Hasso-Plattner-Institut25 Jahre HPI
Hasso-Plattner-Institut25 Jahre HPI

Privacy-Preserving Identity Management

J. Maximilian Kroschewski

Cybersecurity – Identity Management
Hasso Plattner Institute

Office: G-3.1.15
Tel.: +49-(0)331 5509-4898
E-Mail: maximilian.kroschewski(at)hpi.de
Links: Research Group Team Page

Advisor: Prof. Dr. Anja Lehmann

Start: Mai 2021
Absence: 9 months (parental leave)

Research Interests

  • Applied Cryptography

  • Privacy-Preserving Protocols

  • Secure Implementation

Research Area

In my research, I'm interested in privacy-preserving solutions that meet the desired functional requirements in a secure and privacy-friendly way. This includes the definition of the security model, the design of the cryptographic protocol, proving its security under precise assumptions, and, optionally, demonstrating its applicability with an implementation.

First Project: Privacy-Preserving Single Sign-On

The first project I worked on continued my master's thesis titled Privacy Enhancement In the OpenID Connect Protocol Flow. In the following, I will briefly outline my thesis's goals and content and then provide an overview of the follow-up I have worked on. 

Privacy Enhancement In the OpenID Connect Protocol Flow

Most online applications use a username (uid) and password (pwd) for user authentication. However, this method has significant security limitations. Users may reuse passwords or use weak passwords in order to manage multiple access credentials, and the application must securely store and verify large password databases during authentication.

Single Sign-On (SSO) is a method that enhances security and usability for both users and online applications. It involves the use of an Identity Provider (IdP) as a third party for authentication between the user and the application. Instead of authenticating directly with the application (Figure A), the user authenticates with the IdP (Figure B). The IdP then sends proof of the user's identity to the application, known as a Relying Party (RP), in the form of a token (t). This token typically consists of a standard signature under the IdP's public key, which is based on the user's identity and contextual information, and is tied to a specific session.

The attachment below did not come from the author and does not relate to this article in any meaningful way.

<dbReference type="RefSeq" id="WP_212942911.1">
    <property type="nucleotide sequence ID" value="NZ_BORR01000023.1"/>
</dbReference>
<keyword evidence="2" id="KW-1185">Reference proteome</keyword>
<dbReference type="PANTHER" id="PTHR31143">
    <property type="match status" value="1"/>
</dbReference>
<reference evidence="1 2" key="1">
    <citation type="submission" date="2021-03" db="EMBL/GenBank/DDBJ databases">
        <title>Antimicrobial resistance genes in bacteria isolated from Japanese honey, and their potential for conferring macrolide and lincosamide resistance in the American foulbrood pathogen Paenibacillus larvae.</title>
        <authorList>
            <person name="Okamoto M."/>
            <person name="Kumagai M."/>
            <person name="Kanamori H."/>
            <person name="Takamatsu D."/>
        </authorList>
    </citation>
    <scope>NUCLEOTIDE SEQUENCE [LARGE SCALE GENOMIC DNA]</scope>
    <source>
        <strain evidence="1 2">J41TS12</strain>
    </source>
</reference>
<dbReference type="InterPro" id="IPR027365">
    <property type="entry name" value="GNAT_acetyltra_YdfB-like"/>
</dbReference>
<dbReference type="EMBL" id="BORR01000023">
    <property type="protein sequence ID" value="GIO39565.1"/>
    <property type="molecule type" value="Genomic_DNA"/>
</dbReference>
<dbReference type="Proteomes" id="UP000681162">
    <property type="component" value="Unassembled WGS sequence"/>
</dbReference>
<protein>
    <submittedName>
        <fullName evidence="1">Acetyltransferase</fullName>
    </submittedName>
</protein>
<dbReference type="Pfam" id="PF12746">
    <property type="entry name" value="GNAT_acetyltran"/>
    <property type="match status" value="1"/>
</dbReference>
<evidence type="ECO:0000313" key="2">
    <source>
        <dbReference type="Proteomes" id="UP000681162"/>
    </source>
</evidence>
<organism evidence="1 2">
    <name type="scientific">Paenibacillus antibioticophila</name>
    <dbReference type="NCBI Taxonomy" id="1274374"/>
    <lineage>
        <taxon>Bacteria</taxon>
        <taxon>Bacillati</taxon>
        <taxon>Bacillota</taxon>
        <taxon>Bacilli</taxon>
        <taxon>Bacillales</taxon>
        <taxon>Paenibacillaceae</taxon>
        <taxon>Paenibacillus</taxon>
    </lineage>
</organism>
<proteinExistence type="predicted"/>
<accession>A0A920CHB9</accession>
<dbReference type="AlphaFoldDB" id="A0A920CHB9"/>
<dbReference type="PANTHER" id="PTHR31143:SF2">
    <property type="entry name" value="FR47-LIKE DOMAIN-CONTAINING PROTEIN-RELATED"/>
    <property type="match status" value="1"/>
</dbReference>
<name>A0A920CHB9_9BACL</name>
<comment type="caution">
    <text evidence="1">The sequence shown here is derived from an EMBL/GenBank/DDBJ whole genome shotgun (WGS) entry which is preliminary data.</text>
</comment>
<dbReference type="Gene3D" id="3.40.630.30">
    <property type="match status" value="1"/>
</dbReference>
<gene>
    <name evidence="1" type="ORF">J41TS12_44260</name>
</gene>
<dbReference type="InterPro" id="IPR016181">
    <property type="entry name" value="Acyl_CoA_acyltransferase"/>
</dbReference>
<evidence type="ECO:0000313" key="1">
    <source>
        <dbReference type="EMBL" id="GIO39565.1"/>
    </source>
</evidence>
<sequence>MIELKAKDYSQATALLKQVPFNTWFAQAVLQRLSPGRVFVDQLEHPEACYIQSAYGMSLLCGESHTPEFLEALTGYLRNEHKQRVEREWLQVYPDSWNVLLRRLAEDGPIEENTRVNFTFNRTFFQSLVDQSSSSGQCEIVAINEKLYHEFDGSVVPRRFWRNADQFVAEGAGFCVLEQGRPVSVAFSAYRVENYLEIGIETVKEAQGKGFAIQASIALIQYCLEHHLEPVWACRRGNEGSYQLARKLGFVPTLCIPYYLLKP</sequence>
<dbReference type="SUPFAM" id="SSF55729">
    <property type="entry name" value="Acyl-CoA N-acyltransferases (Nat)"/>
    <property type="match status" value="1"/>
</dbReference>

At present, the most commonly used SSO protocol is OpenID Connect (OIDC), which has a significant privacy issue: the SSO provider is able to track users by identifying which applications they are accessing, since it receives a unique Relying Party identifier (rid) with each user authentication (step 2 in Figure B). This work aims to address this issue and makes three contributions. Firstly, it critically evaluates proposed approaches for improving privacy and security in SSO protocols and finds that the most dominant approaches are incompatible with the standard OIDC protocol. Secondly, it proposes two protocol extensions that are both compatible with OIDC and enhance user privacy. Finally, it investigates the impact of the proposed protocols on other functions in OIDC and evaluates the required adaptations to the protocol flow. The goal is to develop usable protocol extensions that can be effectively implemented and improve privacy in SSO protocols.

A. A user authenticates to an application, also called Relying Party (RP), by providing its username (uid) and password (pwd).
B. User authentication is delegated to an external service: the Identity Provider (IdP).

The Follow-Up Contributions

In the course of continuing this research, I addressed the following issues:

  • Formal definition of the security properties
  • Adjustment of the protocol constructions
  • Proving the security of these constructions
  • Implementation of the protocol and its evaluation

The publication as well as the code repository will be linked as soon as the paper gets accepted.